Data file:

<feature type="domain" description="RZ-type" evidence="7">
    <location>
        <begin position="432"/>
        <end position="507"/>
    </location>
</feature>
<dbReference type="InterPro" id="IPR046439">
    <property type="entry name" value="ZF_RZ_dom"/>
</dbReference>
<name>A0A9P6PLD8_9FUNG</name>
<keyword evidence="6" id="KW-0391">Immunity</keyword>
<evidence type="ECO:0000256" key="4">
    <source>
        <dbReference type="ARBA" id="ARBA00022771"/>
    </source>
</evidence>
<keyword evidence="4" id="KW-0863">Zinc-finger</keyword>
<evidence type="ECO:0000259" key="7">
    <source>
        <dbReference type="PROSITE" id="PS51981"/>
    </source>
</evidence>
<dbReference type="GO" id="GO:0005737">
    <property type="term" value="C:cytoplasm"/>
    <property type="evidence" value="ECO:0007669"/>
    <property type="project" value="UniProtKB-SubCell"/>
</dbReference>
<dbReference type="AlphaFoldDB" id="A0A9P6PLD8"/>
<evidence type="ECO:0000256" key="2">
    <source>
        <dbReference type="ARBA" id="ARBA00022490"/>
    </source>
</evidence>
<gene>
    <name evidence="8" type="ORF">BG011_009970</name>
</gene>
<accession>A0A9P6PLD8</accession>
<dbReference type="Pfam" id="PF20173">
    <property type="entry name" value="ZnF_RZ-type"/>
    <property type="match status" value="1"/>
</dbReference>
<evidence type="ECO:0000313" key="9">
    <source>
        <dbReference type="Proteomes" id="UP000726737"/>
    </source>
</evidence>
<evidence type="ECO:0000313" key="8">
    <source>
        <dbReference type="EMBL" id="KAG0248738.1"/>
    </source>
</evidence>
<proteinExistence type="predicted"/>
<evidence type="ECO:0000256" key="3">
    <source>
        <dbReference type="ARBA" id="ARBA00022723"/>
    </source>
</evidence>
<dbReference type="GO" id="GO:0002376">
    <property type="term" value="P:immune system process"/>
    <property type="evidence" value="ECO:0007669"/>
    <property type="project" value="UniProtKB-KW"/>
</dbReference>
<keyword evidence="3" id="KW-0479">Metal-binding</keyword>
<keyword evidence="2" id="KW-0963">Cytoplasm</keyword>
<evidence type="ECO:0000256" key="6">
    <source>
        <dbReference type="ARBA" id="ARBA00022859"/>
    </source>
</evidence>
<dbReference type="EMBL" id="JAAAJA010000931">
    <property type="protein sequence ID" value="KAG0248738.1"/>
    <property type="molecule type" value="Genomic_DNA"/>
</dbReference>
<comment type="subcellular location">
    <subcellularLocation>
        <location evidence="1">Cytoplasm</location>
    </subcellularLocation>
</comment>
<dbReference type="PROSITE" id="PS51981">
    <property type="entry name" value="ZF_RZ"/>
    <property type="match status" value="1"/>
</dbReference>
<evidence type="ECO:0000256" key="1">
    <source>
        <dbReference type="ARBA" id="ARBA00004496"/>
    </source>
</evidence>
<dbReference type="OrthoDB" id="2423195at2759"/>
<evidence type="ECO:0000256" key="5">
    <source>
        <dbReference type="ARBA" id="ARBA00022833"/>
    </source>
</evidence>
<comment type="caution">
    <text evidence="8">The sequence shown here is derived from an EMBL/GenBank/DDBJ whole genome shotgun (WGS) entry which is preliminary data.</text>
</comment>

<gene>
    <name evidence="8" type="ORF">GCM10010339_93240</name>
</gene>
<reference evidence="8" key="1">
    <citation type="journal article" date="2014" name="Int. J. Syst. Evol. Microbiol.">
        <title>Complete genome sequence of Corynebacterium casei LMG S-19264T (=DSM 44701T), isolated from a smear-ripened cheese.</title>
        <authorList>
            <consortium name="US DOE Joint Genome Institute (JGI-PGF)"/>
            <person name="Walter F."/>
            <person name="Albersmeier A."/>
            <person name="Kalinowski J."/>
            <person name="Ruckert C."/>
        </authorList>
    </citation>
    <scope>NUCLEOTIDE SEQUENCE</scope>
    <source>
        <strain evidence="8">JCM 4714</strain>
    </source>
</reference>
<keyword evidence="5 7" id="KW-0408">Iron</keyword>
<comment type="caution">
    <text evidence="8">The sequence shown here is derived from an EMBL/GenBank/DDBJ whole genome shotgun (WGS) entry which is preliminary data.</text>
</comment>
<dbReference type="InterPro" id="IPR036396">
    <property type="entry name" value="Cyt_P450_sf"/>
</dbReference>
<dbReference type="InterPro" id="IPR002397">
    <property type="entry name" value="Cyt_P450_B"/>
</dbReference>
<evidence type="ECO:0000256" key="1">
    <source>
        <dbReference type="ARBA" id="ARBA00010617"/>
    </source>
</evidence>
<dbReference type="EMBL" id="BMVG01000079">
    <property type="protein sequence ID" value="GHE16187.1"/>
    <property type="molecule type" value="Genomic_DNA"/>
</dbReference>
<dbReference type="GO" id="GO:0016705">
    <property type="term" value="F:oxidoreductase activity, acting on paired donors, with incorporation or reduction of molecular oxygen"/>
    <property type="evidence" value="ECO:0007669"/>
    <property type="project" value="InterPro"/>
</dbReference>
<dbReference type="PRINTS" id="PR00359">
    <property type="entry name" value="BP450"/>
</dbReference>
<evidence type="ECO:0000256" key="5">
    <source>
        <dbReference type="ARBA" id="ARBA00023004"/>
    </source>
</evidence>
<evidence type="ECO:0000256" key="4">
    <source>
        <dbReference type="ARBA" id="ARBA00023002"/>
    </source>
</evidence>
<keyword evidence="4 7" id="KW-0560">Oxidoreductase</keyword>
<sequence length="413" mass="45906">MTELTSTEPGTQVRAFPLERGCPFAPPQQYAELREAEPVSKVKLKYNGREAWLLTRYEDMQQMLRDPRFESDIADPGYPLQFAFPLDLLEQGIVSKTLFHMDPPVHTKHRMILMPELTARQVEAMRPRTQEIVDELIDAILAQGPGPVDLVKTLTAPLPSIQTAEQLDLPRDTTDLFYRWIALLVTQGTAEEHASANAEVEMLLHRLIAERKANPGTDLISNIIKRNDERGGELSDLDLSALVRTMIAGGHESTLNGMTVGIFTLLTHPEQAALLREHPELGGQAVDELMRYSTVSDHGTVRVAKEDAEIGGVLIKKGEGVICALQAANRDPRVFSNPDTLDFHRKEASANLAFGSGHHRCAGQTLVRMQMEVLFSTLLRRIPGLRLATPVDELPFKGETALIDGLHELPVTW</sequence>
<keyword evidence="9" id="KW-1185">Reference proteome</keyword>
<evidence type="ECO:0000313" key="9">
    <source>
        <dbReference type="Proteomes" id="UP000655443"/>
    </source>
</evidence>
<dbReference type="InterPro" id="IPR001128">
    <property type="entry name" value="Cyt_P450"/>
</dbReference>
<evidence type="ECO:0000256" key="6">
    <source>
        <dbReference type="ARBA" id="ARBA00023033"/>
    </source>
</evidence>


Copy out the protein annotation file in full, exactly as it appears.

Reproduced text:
<feature type="domain" description="RZ-type" evidence="7">
    <location>
        <begin position="432"/>
        <end position="507"/>
    </location>
</feature>
<dbReference type="InterPro" id="IPR046439">
    <property type="entry name" value="ZF_RZ_dom"/>
</dbReference>
<name>A0A9P6PLD8_9FUNG</name>
<keyword evidence="6" id="KW-0391">Immunity</keyword>
<evidence type="ECO:0000256" key="4">
    <source>
        <dbReference type="ARBA" id="ARBA00022771"/>
    </source>
</evidence>
<keyword evidence="4" id="KW-0863">Zinc-finger</keyword>
<evidence type="ECO:0000259" key="7">
    <source>
        <dbReference type="PROSITE" id="PS51981"/>
    </source>
</evidence>
<dbReference type="GO" id="GO:0005737">
    <property type="term" value="C:cytoplasm"/>
    <property type="evidence" value="ECO:0007669"/>
    <property type="project" value="UniProtKB-SubCell"/>
</dbReference>
<dbReference type="AlphaFoldDB" id="A0A9P6PLD8"/>
<evidence type="ECO:0000256" key="2">
    <source>
        <dbReference type="ARBA" id="ARBA00022490"/>
    </source>
</evidence>
<gene>
    <name evidence="8" type="ORF">BG011_009970</name>
</gene>
<accession>A0A9P6PLD8</accession>
<dbReference type="Pfam" id="PF20173">
    <property type="entry name" value="ZnF_RZ-type"/>
    <property type="match status" value="1"/>
</dbReference>
<evidence type="ECO:0000313" key="9">
    <source>
        <dbReference type="Proteomes" id="UP000726737"/>
    </source>
</evidence>
<evidence type="ECO:0000313" key="8">
    <source>
        <dbReference type="EMBL" id="KAG0248738.1"/>
    </source>
</evidence>
<proteinExistence type="predicted"/>
<evidence type="ECO:0000256" key="3">
    <source>
        <dbReference type="ARBA" id="ARBA00022723"/>
    </source>
</evidence>
<dbReference type="GO" id="GO:0002376">
    <property type="term" value="P:immune system process"/>
    <property type="evidence" value="ECO:0007669"/>
    <property type="project" value="UniProtKB-KW"/>
</dbReference>
<keyword evidence="3" id="KW-0479">Metal-binding</keyword>
<keyword evidence="2" id="KW-0963">Cytoplasm</keyword>
<evidence type="ECO:0000256" key="6">
    <source>
        <dbReference type="ARBA" id="ARBA00022859"/>
    </source>
</evidence>
<dbReference type="EMBL" id="JAAAJA010000931">
    <property type="protein sequence ID" value="KAG0248738.1"/>
    <property type="molecule type" value="Genomic_DNA"/>
</dbReference>
<comment type="subcellular location">
    <subcellularLocation>
        <location evidence="1">Cytoplasm</location>
    </subcellularLocation>
</comment>
<dbReference type="PROSITE" id="PS51981">
    <property type="entry name" value="ZF_RZ"/>
    <property type="match status" value="1"/>
</dbReference>
<evidence type="ECO:0000256" key="1">
    <source>
        <dbReference type="ARBA" id="ARBA00004496"/>
    </source>
</evidence>
<dbReference type="OrthoDB" id="2423195at2759"/>
<evidence type="ECO:0000256" key="5">
    <source>
        <dbReference type="ARBA" id="ARBA00022833"/>
    </source>
</evidence>
<comment type="caution">
    <text evidence="8">The sequence shown here is derived from an EMBL/GenBank/DDBJ whole genome shotgun (WGS) entry which is preliminary data.</text>
</comment>

<gene>
    <name evidence="8" type="ORF">GCM10010339_93240</name>
</gene>
<reference evidence="8" key="1">
    <citation type="journal article" date="2014" name="Int. J. Syst. Evol. Microbiol.">
        <title>Complete genome sequence of Corynebacterium casei LMG S-19264T (=DSM 44701T), isolated from a smear-ripened cheese.</title>
        <authorList>
            <consortium name="US DOE Joint Genome Institute (JGI-PGF)"/>
            <person name="Walter F."/>
            <person name="Albersmeier A."/>
            <person name="Kalinowski J."/>
            <person name="Ruckert C."/>
        </authorList>
    </citation>
    <scope>NUCLEOTIDE SEQUENCE</scope>
    <source>
        <strain evidence="8">JCM 4714</strain>
    </source>
</reference>
<keyword evidence="5 7" id="KW-0408">Iron</keyword>
<comment type="caution">
    <text evidence="8">The sequence shown here is derived from an EMBL/GenBank/DDBJ whole genome shotgun (WGS) entry which is preliminary data.</text>
</comment>
<dbReference type="InterPro" id="IPR036396">
    <property type="entry name" value="Cyt_P450_sf"/>
</dbReference>
<dbReference type="InterPro" id="IPR002397">
    <property type="entry name" value="Cyt_P450_B"/>
</dbReference>
<evidence type="ECO:0000256" key="1">
    <source>
        <dbReference type="ARBA" id="ARBA00010617"/>
    </source>
</evidence>
<dbReference type="EMBL" id="BMVG01000079">
    <property type="protein sequence ID" value="GHE16187.1"/>
    <property type="molecule type" value="Genomic_DNA"/>
</dbReference>
<dbReference type="GO" id="GO:0016705">
    <property type="term" value="F:oxidoreductase activity, acting on paired donors, with incorporation or reduction of molecular oxygen"/>
    <property type="evidence" value="ECO:0007669"/>
    <property type="project" value="InterPro"/>
</dbReference>
<dbReference type="PRINTS" id="PR00359">
    <property type="entry name" value="BP450"/>
</dbReference>
<evidence type="ECO:0000256" key="5">
    <source>
        <dbReference type="ARBA" id="ARBA00023004"/>
    </source>
</evidence>
<evidence type="ECO:0000256" key="4">
    <source>
        <dbReference type="ARBA" id="ARBA00023002"/>
    </source>
</evidence>
<keyword evidence="4 7" id="KW-0560">Oxidoreductase</keyword>
<sequence length="413" mass="45906">MTELTSTEPGTQVRAFPLERGCPFAPPQQYAELREAEPVSKVKLKYNGREAWLLTRYEDMQQMLRDPRFESDIADPGYPLQFAFPLDLLEQGIVSKTLFHMDPPVHTKHRMILMPELTARQVEAMRPRTQEIVDELIDAILAQGPGPVDLVKTLTAPLPSIQTAEQLDLPRDTTDLFYRWIALLVTQGTAEEHASANAEVEMLLHRLIAERKANPGTDLISNIIKRNDERGGELSDLDLSALVRTMIAGGHESTLNGMTVGIFTLLTHPEQAALLREHPELGGQAVDELMRYSTVSDHGTVRVAKEDAEIGGVLIKKGEGVICALQAANRDPRVFSNPDTLDFHRKEASANLAFGSGHHRCAGQTLVRMQMEVLFSTLLRRIPGLRLATPVDELPFKGETALIDGLHELPVTW</sequence>
<keyword evidence="9" id="KW-1185">Reference proteome</keyword>
<evidence type="ECO:0000313" key="9">
    <source>
        <dbReference type="Proteomes" id="UP000655443"/>
    </source>
</evidence>
<dbReference type="InterPro" id="IPR001128">
    <property type="entry name" value="Cyt_P450"/>
</dbReference>
<evidence type="ECO:0000256" key="6">
    <source>
        <dbReference type="ARBA" id="ARBA00023033"/>
    </source>
</evidence>